Groupon’s stock price is down to 13.5% of their IPO, LivingSocial did a down round and laid off over 80% of their employees, and Amazon Local shut down its service. The deal space seems to be dying. But why? It’s because they forgot about what most people want. Let me explain.
“[The] daily deals business model was broken and [we] predicted that it would be unsustainable”
This is how a deal works: a vendor drops their price by usually around 50%. For every deal used, half of the remaining 50% goes to the deal site, and only 25% stays with the vendor. The down side for the vendor is obviously the huge cut in margins, or even taking a loss, and vendors often struggle to get deal users to return. Some argue that this cost is too great to maintain vendors as customers, but the vendors I spoke to in NYC say they like deal sites over other advertising methods because of the guarantee that spending will convert to foot traffic. Deal sites do make money, but they’re just not GROWING, which explains the value issues. But why aren’t they growing?
You are bombarded with content, and for every deal you like, you will see 100 that you don’t.
The user-facing side of the deal business is focused at getting consumers to try new products, restaurants and experiences that they normally wouldn’t, in return for a massive price cut. Users are presented with available deals and can pick and choose what they want to try. Here is where the problems start. The volume of deals is MASSIVE! Groupon and LivingSocial use every available channel to reach their users. They have a website, an app, daily emails, push notifications, everything! As a user you are bombarded with content, and for every deal you like, you will see 100 that don’t interest you. Also many deals are far away, or only valid at certain times, and you have to “purchase” deals ahead of time. Travel and pre-purchase mean that you have to plan pretty far in advance to use a deal.
Deal sites are offering most people a value proposition that does not resonate.
From interviewing users for a product we’re working on, I think I know why this is. There is a small core group of users, that enjoy hunting through reams of deals. For most people, however, this just isn’t attractive. It requires planning which inevitably causes millennial FOMO, and behavioral changes such as adopting searching patterns and leaving the comfort zone of known neighborhoods. Deal sites are offering most people a value proposition that does not resonate. Of course Groupon’s growth didn’t continue its hockey-stick. So why do deal sites still stick to the practice of showing users everything? Why not make a solution that is more attractive to a larger audience?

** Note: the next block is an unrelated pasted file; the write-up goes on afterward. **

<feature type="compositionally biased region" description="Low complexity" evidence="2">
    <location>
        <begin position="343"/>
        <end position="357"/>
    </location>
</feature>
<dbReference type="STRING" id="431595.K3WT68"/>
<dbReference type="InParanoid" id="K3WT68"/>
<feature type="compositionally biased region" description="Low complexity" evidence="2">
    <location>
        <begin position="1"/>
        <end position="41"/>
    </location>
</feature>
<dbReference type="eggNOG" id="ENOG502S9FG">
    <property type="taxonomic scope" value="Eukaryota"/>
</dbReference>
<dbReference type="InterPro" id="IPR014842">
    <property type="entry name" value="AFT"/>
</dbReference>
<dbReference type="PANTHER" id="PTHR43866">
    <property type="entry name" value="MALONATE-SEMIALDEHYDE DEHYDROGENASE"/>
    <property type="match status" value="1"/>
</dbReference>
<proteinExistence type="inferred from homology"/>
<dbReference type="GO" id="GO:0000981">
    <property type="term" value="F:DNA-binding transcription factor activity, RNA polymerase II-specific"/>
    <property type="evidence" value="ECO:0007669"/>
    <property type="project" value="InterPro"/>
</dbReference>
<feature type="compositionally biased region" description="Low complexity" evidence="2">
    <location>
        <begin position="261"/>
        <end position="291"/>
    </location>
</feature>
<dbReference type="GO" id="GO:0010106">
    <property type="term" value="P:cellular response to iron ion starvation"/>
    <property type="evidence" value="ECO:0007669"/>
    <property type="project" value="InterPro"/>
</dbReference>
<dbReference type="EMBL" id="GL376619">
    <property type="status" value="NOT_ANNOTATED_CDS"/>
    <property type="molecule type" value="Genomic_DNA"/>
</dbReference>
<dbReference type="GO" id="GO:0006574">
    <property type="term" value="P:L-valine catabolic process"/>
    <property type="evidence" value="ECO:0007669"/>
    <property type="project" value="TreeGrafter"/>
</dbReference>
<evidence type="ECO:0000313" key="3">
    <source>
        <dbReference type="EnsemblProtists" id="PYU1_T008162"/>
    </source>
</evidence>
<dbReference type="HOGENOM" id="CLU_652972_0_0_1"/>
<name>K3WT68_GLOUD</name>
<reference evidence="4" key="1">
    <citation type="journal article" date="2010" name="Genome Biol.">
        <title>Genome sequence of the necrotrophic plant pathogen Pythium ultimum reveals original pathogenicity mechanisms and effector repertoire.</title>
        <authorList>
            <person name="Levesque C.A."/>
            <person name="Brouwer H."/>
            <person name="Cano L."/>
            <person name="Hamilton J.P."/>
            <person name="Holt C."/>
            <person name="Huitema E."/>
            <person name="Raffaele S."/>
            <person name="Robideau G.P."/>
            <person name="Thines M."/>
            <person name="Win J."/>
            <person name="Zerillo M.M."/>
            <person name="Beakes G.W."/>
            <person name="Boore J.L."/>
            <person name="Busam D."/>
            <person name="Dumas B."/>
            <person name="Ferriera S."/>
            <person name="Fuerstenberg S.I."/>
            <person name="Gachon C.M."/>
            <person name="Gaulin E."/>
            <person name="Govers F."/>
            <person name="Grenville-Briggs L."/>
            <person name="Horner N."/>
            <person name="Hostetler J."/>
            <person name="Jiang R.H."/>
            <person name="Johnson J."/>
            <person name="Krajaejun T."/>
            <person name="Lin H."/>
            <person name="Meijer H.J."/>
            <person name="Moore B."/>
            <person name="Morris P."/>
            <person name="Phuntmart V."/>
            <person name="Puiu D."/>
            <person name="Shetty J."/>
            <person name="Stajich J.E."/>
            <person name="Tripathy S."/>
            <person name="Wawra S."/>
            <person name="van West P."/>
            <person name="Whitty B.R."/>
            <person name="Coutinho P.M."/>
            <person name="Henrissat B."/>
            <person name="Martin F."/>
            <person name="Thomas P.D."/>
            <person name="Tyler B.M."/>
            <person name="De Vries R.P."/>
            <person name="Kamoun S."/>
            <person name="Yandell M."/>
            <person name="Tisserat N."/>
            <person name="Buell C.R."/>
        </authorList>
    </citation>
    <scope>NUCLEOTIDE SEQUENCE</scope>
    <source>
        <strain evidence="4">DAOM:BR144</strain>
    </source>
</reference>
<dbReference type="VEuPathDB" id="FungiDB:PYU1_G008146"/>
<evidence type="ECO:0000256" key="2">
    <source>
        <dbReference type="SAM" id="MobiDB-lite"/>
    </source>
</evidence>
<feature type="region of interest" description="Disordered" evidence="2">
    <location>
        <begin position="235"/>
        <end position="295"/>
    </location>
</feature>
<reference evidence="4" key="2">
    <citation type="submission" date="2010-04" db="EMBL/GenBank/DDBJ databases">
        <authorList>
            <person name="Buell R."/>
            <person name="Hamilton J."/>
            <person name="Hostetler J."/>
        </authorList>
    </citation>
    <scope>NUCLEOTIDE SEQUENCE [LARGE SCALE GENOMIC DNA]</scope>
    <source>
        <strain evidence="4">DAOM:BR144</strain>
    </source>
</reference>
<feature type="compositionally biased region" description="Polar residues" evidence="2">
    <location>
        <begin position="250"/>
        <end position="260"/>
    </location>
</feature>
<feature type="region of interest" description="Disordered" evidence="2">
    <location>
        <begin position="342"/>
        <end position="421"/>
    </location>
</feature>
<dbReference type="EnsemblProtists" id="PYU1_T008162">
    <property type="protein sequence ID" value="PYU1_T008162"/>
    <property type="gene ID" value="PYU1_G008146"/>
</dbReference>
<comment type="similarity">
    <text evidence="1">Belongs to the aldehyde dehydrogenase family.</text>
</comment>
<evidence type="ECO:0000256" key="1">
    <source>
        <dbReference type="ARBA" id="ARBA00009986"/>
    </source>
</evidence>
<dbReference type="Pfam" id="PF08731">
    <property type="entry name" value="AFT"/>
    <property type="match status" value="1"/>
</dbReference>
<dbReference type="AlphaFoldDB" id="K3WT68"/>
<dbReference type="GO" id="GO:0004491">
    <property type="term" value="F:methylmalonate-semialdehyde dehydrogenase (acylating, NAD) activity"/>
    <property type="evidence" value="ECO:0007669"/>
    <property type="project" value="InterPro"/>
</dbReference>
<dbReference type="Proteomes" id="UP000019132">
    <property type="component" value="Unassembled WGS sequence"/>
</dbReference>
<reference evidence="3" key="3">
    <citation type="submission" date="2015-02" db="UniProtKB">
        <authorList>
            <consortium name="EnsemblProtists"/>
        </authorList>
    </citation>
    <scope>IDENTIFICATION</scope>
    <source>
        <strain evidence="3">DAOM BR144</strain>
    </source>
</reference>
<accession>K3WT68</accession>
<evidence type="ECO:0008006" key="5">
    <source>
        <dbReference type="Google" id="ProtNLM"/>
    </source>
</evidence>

The answer in two parts. Part one is the business model. Clients are paying to get users to try new things. Their existing users enjoy hunting for deals on new things to do and try, and would be alienated by any targeting. In that sense, maintaining the status quo protects an existing business model. Part two is the data. In order to accurately predict if a user will like a deal or not, you need a lot of data. And not just a purchase history of deals, but information about the user themselves. You need to know the user’s behavior, such as where they go, and what they do there, and you need to know personal attributes and preferences of the individual, such as their income bracket, or what their interests are. This is all information that people may, or may not, be willing to give to a deal site in return for better deal recommendations. Even if they are willing, they don’t have access to that data themselves and no way to bring it to the table for deal targeting.
We’re trying to solve these problems in a unique way. Tuba is a mobile app that works with deal sites to retarget deals based on the personal characteristics, preferences and location of the user. It is currently in Beta, focused on food and drink deals for Android in the Google Play Store (iOS coming soon). The idea is to give the deal site an avenue to reach a wider user audience which doesn’t want to commit to planning, searching, or big behavior changes for deals. The focus is on building an app that learns to understand the user and give them a way to use deals spontaneously, presenting them with deals they like, that are close enough to use, right when they are deciding where to go. The app uses machine learning to quantify the user’s preferences and attributes, which doesn’t take data in return for deals, but rather gives the user ownership of their own data profile. With no customer acquisition of it’s own, Tuba does not compete with deal sites, but rather provides a wider audience with a better way to interact with the deal industry. Tuba wants to bring the beleaguered deal industry’s focus back to where it should have been all along: on what people want!